Breton pastry with salted caramel apples

Frank Camorra
Simple Breton pastry make a lovely spongy base for these salted caramel apples.
Simple Breton pastry make a lovely spongy base for these salted caramel apples. Photo: Marcel Aucar

Breton pastry is a delicious cross between shortbread and sponge cake, which originated in Brittany in north-western France. It takes less time to make than other pastries because it requires no chilling or resting; just make and bake. There are so many options for topping this versatile biscuit; this recipe for salted caramel apples is incredibly easy, and the spicy apple flavour works well with the pastry's buttery richness.


For salted caramel apples

2 cups granulated sugar

120g unsalted butter, at room temperature, diced

1 cup thickened cream, at room temperature

1/2 tsp ground cinnamon

1/4 tsp ground allspice

pinch ground nutmeg

1 tsp fleur de sel (or any other flaky sea salt)

5 granny smith or fuji apples, peeled, cored and cut into 2cm-thick slices

For Breton pastry

4 egg yolks

175g castor sugar

160g butter, softened

220g  plain flour

8g baking powder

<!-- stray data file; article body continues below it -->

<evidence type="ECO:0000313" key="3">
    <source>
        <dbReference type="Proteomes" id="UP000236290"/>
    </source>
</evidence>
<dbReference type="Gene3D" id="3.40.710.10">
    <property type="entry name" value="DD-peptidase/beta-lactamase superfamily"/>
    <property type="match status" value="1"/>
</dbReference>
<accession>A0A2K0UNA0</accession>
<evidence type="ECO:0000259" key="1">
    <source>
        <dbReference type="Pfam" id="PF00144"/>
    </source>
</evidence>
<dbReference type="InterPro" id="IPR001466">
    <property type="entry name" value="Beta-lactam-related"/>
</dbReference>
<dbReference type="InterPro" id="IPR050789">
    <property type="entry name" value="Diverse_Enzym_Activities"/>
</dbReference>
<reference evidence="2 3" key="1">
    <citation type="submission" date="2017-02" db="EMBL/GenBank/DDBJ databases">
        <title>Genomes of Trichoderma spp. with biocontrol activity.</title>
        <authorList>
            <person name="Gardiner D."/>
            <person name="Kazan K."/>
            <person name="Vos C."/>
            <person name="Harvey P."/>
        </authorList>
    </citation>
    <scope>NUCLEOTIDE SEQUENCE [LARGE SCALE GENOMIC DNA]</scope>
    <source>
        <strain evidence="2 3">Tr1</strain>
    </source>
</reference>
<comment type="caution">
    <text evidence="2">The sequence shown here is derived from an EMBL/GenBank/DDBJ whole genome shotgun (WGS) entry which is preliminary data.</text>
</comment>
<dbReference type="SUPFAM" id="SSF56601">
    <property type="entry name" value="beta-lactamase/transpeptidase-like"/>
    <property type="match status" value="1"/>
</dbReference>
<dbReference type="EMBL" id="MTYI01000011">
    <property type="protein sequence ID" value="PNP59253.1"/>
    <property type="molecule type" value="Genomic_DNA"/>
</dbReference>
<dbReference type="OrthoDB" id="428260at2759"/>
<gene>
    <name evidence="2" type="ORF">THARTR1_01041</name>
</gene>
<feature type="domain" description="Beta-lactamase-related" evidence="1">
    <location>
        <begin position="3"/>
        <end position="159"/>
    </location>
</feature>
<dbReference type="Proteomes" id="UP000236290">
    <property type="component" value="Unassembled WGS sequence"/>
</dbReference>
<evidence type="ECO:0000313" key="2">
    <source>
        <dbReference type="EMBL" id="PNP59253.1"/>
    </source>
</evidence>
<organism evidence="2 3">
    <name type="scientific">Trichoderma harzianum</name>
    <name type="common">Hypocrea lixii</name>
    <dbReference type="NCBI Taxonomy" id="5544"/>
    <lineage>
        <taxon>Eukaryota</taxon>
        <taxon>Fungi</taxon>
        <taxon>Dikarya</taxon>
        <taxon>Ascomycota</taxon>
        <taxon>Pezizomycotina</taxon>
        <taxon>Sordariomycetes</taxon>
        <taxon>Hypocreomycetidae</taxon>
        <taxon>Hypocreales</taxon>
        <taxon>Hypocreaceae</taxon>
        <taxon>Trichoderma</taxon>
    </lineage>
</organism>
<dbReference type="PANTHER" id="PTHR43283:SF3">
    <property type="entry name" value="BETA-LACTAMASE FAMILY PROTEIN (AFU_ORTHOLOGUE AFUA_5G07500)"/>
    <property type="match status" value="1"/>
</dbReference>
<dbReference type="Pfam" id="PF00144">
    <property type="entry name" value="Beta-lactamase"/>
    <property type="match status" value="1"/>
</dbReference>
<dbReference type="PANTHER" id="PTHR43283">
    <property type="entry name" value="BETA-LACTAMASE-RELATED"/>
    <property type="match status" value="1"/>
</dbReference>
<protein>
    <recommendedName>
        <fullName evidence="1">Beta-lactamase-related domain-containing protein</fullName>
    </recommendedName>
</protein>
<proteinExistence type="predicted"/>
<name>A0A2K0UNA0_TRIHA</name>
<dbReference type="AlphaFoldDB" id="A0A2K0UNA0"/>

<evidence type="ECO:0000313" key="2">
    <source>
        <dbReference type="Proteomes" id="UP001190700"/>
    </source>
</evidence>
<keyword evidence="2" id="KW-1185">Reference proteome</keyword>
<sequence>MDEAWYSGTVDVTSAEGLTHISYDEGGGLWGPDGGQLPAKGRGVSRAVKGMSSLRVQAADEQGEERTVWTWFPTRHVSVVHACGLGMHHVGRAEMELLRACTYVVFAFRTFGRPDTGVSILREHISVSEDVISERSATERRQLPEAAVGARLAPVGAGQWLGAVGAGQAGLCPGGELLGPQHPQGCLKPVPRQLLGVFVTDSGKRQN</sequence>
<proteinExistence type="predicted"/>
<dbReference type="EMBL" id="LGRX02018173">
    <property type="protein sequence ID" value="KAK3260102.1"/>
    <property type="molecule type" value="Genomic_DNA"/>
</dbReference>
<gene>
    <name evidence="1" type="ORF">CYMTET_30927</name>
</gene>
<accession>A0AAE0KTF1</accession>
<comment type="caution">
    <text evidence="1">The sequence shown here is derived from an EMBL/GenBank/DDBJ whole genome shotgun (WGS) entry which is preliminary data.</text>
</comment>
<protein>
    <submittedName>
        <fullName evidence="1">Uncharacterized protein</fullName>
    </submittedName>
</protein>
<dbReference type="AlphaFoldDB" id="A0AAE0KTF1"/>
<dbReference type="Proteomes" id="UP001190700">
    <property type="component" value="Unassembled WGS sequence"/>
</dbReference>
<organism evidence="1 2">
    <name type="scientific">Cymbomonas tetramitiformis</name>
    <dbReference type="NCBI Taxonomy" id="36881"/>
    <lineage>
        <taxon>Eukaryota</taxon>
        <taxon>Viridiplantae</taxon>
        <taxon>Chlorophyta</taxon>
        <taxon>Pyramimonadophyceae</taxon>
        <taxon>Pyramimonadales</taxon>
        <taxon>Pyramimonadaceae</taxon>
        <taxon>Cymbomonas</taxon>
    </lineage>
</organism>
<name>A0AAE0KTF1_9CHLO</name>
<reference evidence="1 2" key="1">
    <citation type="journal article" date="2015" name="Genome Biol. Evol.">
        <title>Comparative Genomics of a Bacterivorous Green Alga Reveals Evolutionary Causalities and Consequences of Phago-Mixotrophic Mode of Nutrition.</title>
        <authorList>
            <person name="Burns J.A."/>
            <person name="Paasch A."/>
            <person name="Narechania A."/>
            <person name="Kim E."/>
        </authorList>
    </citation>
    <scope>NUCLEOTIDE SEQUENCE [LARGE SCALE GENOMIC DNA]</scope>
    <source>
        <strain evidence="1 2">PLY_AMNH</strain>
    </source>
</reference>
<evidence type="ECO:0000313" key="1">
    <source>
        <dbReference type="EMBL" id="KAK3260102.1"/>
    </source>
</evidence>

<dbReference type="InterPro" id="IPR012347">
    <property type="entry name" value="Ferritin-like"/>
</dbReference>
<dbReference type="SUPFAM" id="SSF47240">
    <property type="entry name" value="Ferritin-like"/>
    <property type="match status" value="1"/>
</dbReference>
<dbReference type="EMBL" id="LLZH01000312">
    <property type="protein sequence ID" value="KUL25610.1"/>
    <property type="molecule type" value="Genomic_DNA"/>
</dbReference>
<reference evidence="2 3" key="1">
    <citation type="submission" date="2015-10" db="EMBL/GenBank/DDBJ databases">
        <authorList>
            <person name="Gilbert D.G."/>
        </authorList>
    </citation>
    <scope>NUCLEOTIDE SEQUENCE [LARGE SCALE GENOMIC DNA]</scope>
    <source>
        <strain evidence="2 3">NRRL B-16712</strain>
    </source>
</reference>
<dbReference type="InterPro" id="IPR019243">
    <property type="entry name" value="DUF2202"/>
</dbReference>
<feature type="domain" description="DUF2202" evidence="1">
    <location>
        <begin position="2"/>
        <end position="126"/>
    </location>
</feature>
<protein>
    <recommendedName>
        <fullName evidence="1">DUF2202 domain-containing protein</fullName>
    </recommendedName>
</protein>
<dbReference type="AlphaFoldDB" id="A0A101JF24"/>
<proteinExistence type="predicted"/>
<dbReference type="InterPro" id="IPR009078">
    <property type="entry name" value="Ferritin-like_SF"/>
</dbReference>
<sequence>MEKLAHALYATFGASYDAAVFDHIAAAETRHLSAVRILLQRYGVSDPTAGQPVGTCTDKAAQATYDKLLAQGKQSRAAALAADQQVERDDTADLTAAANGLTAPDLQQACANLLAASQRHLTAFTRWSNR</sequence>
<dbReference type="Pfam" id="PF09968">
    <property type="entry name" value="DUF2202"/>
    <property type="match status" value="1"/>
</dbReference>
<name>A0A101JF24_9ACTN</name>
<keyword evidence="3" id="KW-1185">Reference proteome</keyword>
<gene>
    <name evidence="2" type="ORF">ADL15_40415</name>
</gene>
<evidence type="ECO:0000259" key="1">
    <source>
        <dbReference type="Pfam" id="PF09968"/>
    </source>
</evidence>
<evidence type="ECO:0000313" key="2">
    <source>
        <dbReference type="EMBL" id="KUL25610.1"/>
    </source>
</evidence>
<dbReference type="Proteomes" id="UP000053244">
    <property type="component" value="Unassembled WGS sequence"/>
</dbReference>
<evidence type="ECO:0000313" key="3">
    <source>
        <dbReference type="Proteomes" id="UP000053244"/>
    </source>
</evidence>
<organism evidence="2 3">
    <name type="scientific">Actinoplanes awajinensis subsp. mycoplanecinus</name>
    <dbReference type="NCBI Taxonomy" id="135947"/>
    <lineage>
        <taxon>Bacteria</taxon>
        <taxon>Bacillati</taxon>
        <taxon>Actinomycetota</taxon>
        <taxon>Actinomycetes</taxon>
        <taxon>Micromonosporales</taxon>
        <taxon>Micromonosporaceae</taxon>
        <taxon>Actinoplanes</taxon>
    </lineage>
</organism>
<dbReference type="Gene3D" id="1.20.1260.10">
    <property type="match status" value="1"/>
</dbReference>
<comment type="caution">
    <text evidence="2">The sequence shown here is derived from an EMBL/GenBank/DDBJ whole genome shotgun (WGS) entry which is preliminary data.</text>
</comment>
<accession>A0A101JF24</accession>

For salted caramel apples

Pour the sugar in an even layer over the bottom of a heavy, two to three-litre saucepan. Heat over medium-high, whisking gently as it begins to melt. The sugar will begin to form clumps, which will melt away as you whisk.

When the sugar turns a deep amber colour, add the butter and whisk, being careful to not get burnt if it spits.

Add the cream, spices and salt. Mix until well incorporated.

Add the apples and cook gently for five minutes or until the fruit has softened. Let cool slightly, then serve on the Breton pastry with a scoop of creme fraiche.

For the pastry

Place yolks in a electric mixer fitted with a whisk and begin whisking on high speed. Add the sugar gradually and continue whisking until pale and creamy.

In a separate bowl, beat butter until smooth. Turn speed down to low and add the butter to the mixer, one-quarter at a time, whisking well between each addition but not so much as to deflate the yolk mixture.

Remove the bowl from the mixer and sift in the flour and baking powder. Using a rubber spatula, work the flour in gently until well combined. Scrape the contents of the bowl onto a work surface and bring the dough together, making sure not to overwork it.

The pastry is ready to use either to line tart rings or rolled out to make biscuits. Spray 5cm tart rings with canola oil and dust with flour. Place on a baking tray lined with baking paper. Gently press pastry into the ring, pressing it to the edges to form a border around the edge.

Bake in a 165C oven for 15-18 minutes, or until the pastries have puffed up and are golden-brown. The pastry shrinks slightly as it cools. Place on a rack to cool before adding topping.

Frank's tips
The excess uncooked pastry can be frozen and kept for up to three weeks before being thawed and cooked.

Alternative topping suggestions for Breton pastry: Chocolate mousse with roasted figs, crushed summer berries, or lemon verbena panna cotta.